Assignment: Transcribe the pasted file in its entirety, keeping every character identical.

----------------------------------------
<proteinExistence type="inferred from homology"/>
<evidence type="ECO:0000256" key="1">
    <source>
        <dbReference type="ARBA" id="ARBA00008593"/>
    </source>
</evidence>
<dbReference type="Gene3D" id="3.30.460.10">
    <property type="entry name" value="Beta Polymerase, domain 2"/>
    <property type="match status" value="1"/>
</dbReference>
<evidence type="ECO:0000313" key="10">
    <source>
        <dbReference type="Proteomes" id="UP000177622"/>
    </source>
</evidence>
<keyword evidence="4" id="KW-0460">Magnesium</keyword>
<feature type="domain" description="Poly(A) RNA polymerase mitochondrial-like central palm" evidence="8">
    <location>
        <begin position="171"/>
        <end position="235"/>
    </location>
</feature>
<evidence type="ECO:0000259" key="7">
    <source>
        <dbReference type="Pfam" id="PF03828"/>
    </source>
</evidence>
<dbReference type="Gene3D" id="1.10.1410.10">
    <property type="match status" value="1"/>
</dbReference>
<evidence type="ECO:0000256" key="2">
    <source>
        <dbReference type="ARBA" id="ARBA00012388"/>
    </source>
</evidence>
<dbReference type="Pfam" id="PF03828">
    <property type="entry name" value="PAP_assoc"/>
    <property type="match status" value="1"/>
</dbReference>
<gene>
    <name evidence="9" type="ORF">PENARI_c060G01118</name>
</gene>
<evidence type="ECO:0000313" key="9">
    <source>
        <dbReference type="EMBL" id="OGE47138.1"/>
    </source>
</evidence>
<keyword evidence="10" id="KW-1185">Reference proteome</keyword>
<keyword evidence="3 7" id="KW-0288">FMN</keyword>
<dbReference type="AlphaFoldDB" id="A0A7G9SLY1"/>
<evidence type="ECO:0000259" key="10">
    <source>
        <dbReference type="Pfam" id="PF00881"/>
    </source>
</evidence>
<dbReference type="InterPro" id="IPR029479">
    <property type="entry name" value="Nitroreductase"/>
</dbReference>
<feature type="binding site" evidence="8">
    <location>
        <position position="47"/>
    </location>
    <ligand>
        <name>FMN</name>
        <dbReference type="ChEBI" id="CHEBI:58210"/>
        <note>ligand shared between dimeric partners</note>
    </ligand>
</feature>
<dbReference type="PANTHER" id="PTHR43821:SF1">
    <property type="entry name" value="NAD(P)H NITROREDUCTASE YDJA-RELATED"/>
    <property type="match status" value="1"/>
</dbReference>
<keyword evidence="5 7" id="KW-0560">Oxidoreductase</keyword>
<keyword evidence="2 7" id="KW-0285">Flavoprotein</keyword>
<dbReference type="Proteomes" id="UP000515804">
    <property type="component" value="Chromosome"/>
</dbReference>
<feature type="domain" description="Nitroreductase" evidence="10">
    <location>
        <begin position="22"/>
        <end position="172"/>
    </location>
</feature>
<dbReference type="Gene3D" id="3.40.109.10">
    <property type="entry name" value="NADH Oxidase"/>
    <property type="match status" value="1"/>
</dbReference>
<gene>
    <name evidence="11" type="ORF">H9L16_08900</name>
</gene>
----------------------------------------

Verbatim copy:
<proteinExistence type="inferred from homology"/>
<evidence type="ECO:0000256" key="1">
    <source>
        <dbReference type="ARBA" id="ARBA00008593"/>
    </source>
</evidence>
<dbReference type="Gene3D" id="3.30.460.10">
    <property type="entry name" value="Beta Polymerase, domain 2"/>
    <property type="match status" value="1"/>
</dbReference>
<evidence type="ECO:0000313" key="10">
    <source>
        <dbReference type="Proteomes" id="UP000177622"/>
    </source>
</evidence>
<keyword evidence="4" id="KW-0460">Magnesium</keyword>
<feature type="domain" description="Poly(A) RNA polymerase mitochondrial-like central palm" evidence="8">
    <location>
        <begin position="171"/>
        <end position="235"/>
    </location>
</feature>
<evidence type="ECO:0000259" key="7">
    <source>
        <dbReference type="Pfam" id="PF03828"/>
    </source>
</evidence>
<dbReference type="Gene3D" id="1.10.1410.10">
    <property type="match status" value="1"/>
</dbReference>
<evidence type="ECO:0000256" key="2">
    <source>
        <dbReference type="ARBA" id="ARBA00012388"/>
    </source>
</evidence>
<dbReference type="Pfam" id="PF03828">
    <property type="entry name" value="PAP_assoc"/>
    <property type="match status" value="1"/>
</dbReference>
<gene>
    <name evidence="9" type="ORF">PENARI_c060G01118</name>
</gene>
<evidence type="ECO:0000313" key="9">
    <source>
        <dbReference type="EMBL" id="OGE47138.1"/>
    </source>
</evidence>
<keyword evidence="10" id="KW-1185">Reference proteome</keyword>
<keyword evidence="3 7" id="KW-0288">FMN</keyword>
<dbReference type="AlphaFoldDB" id="A0A7G9SLY1"/>
<evidence type="ECO:0000259" key="10">
    <source>
        <dbReference type="Pfam" id="PF00881"/>
    </source>
</evidence>
<dbReference type="InterPro" id="IPR029479">
    <property type="entry name" value="Nitroreductase"/>
</dbReference>
<feature type="binding site" evidence="8">
    <location>
        <position position="47"/>
    </location>
    <ligand>
        <name>FMN</name>
        <dbReference type="ChEBI" id="CHEBI:58210"/>
        <note>ligand shared between dimeric partners</note>
    </ligand>
</feature>
<dbReference type="PANTHER" id="PTHR43821:SF1">
    <property type="entry name" value="NAD(P)H NITROREDUCTASE YDJA-RELATED"/>
    <property type="match status" value="1"/>
</dbReference>
<keyword evidence="5 7" id="KW-0560">Oxidoreductase</keyword>
<keyword evidence="2 7" id="KW-0285">Flavoprotein</keyword>
<dbReference type="Proteomes" id="UP000515804">
    <property type="component" value="Chromosome"/>
</dbReference>
<feature type="domain" description="Nitroreductase" evidence="10">
    <location>
        <begin position="22"/>
        <end position="172"/>
    </location>
</feature>
<dbReference type="Gene3D" id="3.40.109.10">
    <property type="entry name" value="NADH Oxidase"/>
    <property type="match status" value="1"/>
</dbReference>
<gene>
    <name evidence="11" type="ORF">H9L16_08900</name>
</gene>